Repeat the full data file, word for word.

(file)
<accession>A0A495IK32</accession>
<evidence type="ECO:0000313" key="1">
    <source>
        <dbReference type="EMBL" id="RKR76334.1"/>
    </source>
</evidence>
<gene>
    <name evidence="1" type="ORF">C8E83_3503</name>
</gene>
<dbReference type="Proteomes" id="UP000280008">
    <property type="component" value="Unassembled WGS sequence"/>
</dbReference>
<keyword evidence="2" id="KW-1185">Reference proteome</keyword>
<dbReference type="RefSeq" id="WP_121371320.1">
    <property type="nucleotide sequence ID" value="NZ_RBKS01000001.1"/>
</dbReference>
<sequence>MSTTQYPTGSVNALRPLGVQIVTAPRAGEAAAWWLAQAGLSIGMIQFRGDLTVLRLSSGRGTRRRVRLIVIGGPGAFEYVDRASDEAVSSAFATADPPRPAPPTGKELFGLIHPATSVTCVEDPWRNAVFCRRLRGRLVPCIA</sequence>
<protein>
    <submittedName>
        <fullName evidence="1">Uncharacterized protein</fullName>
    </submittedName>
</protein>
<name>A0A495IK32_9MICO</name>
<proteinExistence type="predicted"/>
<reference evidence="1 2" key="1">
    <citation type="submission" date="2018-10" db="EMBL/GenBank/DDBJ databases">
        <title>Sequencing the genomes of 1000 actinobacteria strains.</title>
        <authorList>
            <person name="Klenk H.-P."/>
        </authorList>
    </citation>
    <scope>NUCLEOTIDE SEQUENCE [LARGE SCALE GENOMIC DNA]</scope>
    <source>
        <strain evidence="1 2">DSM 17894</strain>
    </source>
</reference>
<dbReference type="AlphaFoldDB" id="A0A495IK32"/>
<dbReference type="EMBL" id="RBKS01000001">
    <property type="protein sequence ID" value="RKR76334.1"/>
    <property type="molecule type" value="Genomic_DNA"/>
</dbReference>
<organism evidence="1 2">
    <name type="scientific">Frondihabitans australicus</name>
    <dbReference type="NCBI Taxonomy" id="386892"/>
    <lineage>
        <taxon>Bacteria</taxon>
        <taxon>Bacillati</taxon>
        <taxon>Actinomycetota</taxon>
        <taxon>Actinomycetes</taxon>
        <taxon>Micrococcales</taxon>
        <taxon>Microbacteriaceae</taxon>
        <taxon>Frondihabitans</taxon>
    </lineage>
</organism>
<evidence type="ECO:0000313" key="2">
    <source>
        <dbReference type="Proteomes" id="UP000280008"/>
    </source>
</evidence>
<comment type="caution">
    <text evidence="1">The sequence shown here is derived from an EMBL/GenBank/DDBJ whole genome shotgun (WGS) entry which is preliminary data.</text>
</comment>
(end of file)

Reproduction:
<accession>A0A495IK32</accession>
<evidence type="ECO:0000313" key="1">
    <source>
        <dbReference type="EMBL" id="RKR76334.1"/>
    </source>
</evidence>
<gene>
    <name evidence="1" type="ORF">C8E83_3503</name>
</gene>
<dbReference type="Proteomes" id="UP000280008">
    <property type="component" value="Unassembled WGS sequence"/>
</dbReference>
<keyword evidence="2" id="KW-1185">Reference proteome</keyword>
<dbReference type="RefSeq" id="WP_121371320.1">
    <property type="nucleotide sequence ID" value="NZ_RBKS01000001.1"/>
</dbReference>
<sequence>MSTTQYPTGSVNALRPLGVQIVTAPRAGEAAAWWLAQAGLSIGMIQFRGDLTVLRLSSGRGTRRRVRLIVIGGPGAFEYVDRASDEAVSSAFATADPPRPAPPTGKELFGLIHPATSVTCVEDPWRNAVFCRRLRGRLVPCIA</sequence>
<protein>
    <submittedName>
        <fullName evidence="1">Uncharacterized protein</fullName>
    </submittedName>
</protein>
<name>A0A495IK32_9MICO</name>
<proteinExistence type="predicted"/>
<reference evidence="1 2" key="1">
    <citation type="submission" date="2018-10" db="EMBL/GenBank/DDBJ databases">
        <title>Sequencing the genomes of 1000 actinobacteria strains.</title>
        <authorList>
            <person name="Klenk H.-P."/>
        </authorList>
    </citation>
    <scope>NUCLEOTIDE SEQUENCE [LARGE SCALE GENOMIC DNA]</scope>
    <source>
        <strain evidence="1 2">DSM 17894</strain>
    </source>
</reference>
<dbReference type="AlphaFoldDB" id="A0A495IK32"/>
<dbReference type="EMBL" id="RBKS01000001">
    <property type="protein sequence ID" value="RKR76334.1"/>
    <property type="molecule type" value="Genomic_DNA"/>
</dbReference>
<organism evidence="1 2">
    <name type="scientific">Frondihabitans australicus</name>
    <dbReference type="NCBI Taxonomy" id="386892"/>
    <lineage>
        <taxon>Bacteria</taxon>
        <taxon>Bacillati</taxon>
        <taxon>Actinomycetota</taxon>
        <taxon>Actinomycetes</taxon>
        <taxon>Micrococcales</taxon>
        <taxon>Microbacteriaceae</taxon>
        <taxon>Frondihabitans</taxon>
    </lineage>
</organism>
<evidence type="ECO:0000313" key="2">
    <source>
        <dbReference type="Proteomes" id="UP000280008"/>
    </source>
</evidence>
<comment type="caution">
    <text evidence="1">The sequence shown here is derived from an EMBL/GenBank/DDBJ whole genome shotgun (WGS) entry which is preliminary data.</text>
</comment>